Trump’s trade war is an unintentional attack on China’s economic model
Alex He says even now, close trade ties constitute the foundation of US-China relations, and compromise is possible, even if conflict between the US-led free-market system and the Chinese model is inevitable
This challenge to Beijing’s economic model gained bipartisan support from elite groups within Washington’s China-policymaking community. It seems they are no longer under the illusion that China can be incorporated into the US’ free-market capitalism, and they think their China policy over the past two decades has failed.
Since China’s entry into the World Trade Organisation in 2001, and despite its further market reforms and booming private sector, China has retained state capitalism and even reinforced its coercive regime in the era of globalisation, thus developing into the world’s second-largest economy. The nation’s strategic transition and the growing resentment in US China-policy circles underpin the consensus on Trump’s policy: that China is succeeding at America’s expense.
But Trump’s dogged attack has hit a nerve in China. Under the growing external pressure and the internal economic downturn exacerbated by the trade war, the Chinese leadership and elite are reviewing whether they have underestimated Trump’s determination to overhaul US policy on China. In a popular view in China, existing relationships are based on the belief that close trade and investment relations are the ballast of US-China ties, and until now, never has any US president, from Richard Nixon to Obama, challenged that.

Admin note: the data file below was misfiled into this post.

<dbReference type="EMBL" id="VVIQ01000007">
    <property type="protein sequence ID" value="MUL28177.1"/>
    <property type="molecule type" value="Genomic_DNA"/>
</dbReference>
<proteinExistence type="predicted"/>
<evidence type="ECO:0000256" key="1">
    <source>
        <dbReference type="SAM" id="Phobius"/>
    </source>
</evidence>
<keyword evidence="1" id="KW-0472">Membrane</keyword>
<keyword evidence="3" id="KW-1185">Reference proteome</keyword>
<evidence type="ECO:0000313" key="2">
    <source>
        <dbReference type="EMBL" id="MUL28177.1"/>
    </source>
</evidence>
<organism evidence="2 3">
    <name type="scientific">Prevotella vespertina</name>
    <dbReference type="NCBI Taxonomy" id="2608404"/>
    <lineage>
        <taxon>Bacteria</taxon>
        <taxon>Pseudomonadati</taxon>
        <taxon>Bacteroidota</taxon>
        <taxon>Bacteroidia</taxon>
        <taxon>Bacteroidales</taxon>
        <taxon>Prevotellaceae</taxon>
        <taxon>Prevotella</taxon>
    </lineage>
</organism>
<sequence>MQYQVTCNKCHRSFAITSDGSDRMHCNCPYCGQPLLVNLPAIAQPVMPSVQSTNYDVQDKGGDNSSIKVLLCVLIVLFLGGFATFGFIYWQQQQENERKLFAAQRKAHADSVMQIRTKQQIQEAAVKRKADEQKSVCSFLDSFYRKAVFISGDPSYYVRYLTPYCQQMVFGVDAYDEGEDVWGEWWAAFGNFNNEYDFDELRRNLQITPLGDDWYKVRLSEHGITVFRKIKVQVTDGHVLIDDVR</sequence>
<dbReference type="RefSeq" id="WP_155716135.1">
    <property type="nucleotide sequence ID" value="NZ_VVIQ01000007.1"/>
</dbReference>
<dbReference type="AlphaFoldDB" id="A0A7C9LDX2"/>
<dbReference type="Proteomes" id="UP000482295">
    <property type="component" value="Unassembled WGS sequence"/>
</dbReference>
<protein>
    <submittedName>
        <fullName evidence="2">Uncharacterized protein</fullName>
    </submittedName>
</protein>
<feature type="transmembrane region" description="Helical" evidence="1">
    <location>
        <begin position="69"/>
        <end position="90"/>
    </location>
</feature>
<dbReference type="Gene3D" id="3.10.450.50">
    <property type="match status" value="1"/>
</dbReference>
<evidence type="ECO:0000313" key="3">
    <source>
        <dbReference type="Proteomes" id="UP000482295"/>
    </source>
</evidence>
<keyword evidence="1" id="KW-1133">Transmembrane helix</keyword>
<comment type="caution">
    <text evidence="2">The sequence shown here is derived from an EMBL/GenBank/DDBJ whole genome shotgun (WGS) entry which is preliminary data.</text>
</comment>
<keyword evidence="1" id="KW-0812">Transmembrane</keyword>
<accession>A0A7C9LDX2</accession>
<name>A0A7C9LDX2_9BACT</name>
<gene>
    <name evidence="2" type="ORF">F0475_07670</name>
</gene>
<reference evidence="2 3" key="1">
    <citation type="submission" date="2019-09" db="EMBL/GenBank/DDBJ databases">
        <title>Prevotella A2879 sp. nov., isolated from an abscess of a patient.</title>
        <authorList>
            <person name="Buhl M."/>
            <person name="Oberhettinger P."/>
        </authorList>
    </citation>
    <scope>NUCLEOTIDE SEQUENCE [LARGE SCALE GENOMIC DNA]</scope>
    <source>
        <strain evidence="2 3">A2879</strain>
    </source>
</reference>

How can the trade war end? As the openness to discussion indicates, there is a sufficient overlap between Trump’s wants and China’s willingness to deepen its economic reform and further open its economy. Although the countries’ close economic ties have been overshadowed by the trade war, they still constitute the foundation of the US-China relationship. Given this reality, compromise is possible, even if conflict between the US-led free-market system and the Chinese model is inevitable.
The Chinese model could come across as less threatening to the US-led economic system if the Chinese could reverse their current approach. Beijing could tone down the bragging about its overstated economic and technological capability.
Instead of focusing on state economic growth, China should shift its attention to improving income, welfare and education investment for its huge working-class and migrant labour population. It could also upgrade poor infrastructure – medical care, education, internet, heating, hygiene, water – in underdeveloped villages and towns.
Redirecting the focus of the Chinese model would show the world that China is still a developing country.
Dr Alex He is a research fellow at the Centre for International Governance Innovation, co-author of A History of China-US Relations and former associate professor at the Institute of American Studies, Chinese Academy of Social Sciences